Location: London, Earth, United Commonwealth of Colonies
The grav-lift ride back down to Ben’s humble cubicle passed in a blur. Half of the planetary government could have gotten on and off the lift and he wouldn’t have noticed.
<Lieutenant Commander…a ship command…the Diplomatic Corps…> It was most of his dreams come true; but even though he’d been born with blue in his eyes he knew that things that were too good to be true usually were.
The grav-lift came to a halt so smoothly Ben didn’t even know it had stopped moving. “First Fleet, Personnel Department, Promotions.” The pleasant voice announced as the doors slid open into a less pleasant environment.
Ben had worked in promotions for the last six months, so he knew the organized chaos was normal. Anyone else who wandered onto the floor would be stunned by the amount of yelling and running.
“Move it or lose it, LT,” Ben had to dance to the side to avoid a Petty Officer Second Class who was navigating the floor by memory while his eyes were glued to the plastic slab of his PAD.
To some officers it would have been an insult, but Ben took it in stride. This floor was a high pressure environment. He had no doubt actual combat was stressful, but he doubted the men and women of the Infantry Corps had ever sat in a room with ninety nine other people and held the careers of an entire fleet in the palm of their hand. It was better than getting shot at, but there was a different type of incoming fire they had to deal with.
As an officer, Ben often had the pleasure of telling a more senior officer that his promotion packet wasn’t in order. Ben had never been to basic training, but he knew all too well what it was like to have senior brass contacting him and chewing him out. The fact that he was also currently a reservist didn’t help him out at all.
Ben made it to his cubicle unmolested and opened up his PAD. His meeting with Rear Admiral Helms had only lasted twenty minutes, but on top of lunch he’d been away from his desk for nearly two hours. The result was two dozen packets that he needed to work through before he headed out for the day. He was about to open the first one when the ding of an incoming message caught his attention. A quick look showed it was from Rear Admiral Helms.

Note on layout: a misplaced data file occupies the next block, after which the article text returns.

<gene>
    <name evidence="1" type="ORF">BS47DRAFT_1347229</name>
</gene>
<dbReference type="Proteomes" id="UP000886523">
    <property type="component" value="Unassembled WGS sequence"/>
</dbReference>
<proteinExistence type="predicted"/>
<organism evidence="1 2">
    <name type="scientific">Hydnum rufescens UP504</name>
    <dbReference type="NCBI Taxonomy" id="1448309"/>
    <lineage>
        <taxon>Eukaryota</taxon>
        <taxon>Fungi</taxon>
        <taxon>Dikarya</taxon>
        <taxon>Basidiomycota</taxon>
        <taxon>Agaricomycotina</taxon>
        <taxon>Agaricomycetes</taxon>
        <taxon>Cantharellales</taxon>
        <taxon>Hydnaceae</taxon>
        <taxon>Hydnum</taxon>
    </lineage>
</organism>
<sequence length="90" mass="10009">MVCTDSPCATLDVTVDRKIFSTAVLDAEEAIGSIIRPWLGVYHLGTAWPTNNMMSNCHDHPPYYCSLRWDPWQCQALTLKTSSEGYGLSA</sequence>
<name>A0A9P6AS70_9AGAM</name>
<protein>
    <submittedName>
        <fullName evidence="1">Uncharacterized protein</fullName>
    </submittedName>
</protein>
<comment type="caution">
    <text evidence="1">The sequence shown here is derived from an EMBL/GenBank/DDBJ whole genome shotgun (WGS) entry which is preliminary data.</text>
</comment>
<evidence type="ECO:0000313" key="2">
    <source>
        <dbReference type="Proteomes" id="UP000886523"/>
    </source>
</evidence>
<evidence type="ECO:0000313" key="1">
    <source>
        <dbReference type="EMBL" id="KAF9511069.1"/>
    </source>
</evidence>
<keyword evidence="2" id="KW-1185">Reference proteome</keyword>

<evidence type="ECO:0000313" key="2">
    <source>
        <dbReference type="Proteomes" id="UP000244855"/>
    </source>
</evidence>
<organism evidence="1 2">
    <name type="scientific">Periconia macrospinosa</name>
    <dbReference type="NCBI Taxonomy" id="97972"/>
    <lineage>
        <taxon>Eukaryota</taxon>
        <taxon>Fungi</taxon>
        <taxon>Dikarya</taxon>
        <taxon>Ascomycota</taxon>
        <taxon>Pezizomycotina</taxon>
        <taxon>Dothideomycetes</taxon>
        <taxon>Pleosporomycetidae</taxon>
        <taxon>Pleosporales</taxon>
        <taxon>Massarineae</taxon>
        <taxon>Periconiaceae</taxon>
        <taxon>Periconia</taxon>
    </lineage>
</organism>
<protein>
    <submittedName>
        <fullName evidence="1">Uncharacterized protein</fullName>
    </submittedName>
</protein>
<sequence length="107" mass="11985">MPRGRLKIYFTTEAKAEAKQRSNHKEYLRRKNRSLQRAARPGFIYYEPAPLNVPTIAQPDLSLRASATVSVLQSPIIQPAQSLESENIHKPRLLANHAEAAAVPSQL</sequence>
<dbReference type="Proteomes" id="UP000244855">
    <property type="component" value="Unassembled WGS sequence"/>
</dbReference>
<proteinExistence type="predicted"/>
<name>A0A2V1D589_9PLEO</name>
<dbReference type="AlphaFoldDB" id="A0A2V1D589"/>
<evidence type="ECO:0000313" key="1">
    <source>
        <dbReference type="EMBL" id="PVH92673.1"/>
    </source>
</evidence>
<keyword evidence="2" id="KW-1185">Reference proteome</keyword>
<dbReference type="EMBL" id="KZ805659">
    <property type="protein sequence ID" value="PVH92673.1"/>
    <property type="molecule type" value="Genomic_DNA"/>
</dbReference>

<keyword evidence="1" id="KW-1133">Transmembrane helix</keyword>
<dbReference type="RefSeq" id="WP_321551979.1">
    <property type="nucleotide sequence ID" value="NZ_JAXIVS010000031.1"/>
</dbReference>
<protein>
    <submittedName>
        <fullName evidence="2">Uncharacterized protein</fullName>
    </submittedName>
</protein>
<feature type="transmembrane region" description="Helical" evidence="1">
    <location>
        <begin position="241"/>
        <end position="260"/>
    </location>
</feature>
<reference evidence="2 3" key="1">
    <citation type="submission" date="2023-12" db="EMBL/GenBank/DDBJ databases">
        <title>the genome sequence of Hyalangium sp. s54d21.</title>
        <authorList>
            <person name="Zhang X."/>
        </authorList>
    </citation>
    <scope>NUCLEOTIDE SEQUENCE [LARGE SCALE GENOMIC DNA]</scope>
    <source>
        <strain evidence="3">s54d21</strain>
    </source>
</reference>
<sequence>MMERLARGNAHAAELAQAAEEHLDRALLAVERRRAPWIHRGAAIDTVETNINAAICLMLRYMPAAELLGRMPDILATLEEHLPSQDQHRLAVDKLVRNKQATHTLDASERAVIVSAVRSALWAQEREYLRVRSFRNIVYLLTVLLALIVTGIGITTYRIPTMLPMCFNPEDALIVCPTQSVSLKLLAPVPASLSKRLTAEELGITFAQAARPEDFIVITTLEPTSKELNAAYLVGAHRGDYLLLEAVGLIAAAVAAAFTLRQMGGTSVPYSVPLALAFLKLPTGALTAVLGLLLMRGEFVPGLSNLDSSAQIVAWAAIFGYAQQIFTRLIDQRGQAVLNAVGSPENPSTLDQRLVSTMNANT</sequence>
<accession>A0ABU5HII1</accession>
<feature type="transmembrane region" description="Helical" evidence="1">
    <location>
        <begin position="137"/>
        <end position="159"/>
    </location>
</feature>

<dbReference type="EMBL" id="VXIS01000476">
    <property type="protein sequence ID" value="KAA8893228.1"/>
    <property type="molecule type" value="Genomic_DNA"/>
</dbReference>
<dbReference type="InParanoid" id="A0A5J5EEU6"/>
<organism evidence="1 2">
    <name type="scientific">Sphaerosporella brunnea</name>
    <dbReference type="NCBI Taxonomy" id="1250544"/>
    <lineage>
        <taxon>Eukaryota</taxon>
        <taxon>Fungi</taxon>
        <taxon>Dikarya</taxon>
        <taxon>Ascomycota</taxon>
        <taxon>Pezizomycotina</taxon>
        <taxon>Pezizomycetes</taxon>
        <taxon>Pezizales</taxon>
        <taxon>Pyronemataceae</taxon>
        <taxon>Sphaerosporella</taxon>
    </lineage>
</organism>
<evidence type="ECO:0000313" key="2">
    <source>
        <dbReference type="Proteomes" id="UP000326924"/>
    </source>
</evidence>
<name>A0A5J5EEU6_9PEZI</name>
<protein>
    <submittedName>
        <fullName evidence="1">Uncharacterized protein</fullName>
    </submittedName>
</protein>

If God shot you an e-mail you’d open it right away. The same was true of anything written by a flag officer. The message was short and to the point. It contained detailed instructions for the submission of Ben’s promotion packet. It told Ben who to get it to, and when to have it to them by. As if that wasn’t enough, there was also a hand written letter of recommendation from the rear admiral. A quick double check showed that the letter was also in his official personnel file.
<Well it is official.> Ben thought as he started to put things together for himself. The deadline on the packet was by close of business today. <Helms and I are in this together.>
The last line of the message made it clear. “Don’t let me down,” was written right above the rear admiral’s electronic signature.
The senior officer was delivering on his end, so now it was time for Ben to make good on his promise. Ben didn’t want to say it up front, but that was going to be a little harder than the admiral might believe.
It took Ben about half an hour to get his packet together. He double checked it to make sure that it was squared away, but he’d been doing his job long enough to know that it met all the bureaucratic standards. He encrypted the file per regulation and sent it off to the officer mentioned in the admiral’s message. Once he made sure it was sent, he got up and went to see that officer just as the admiral’s message instructed.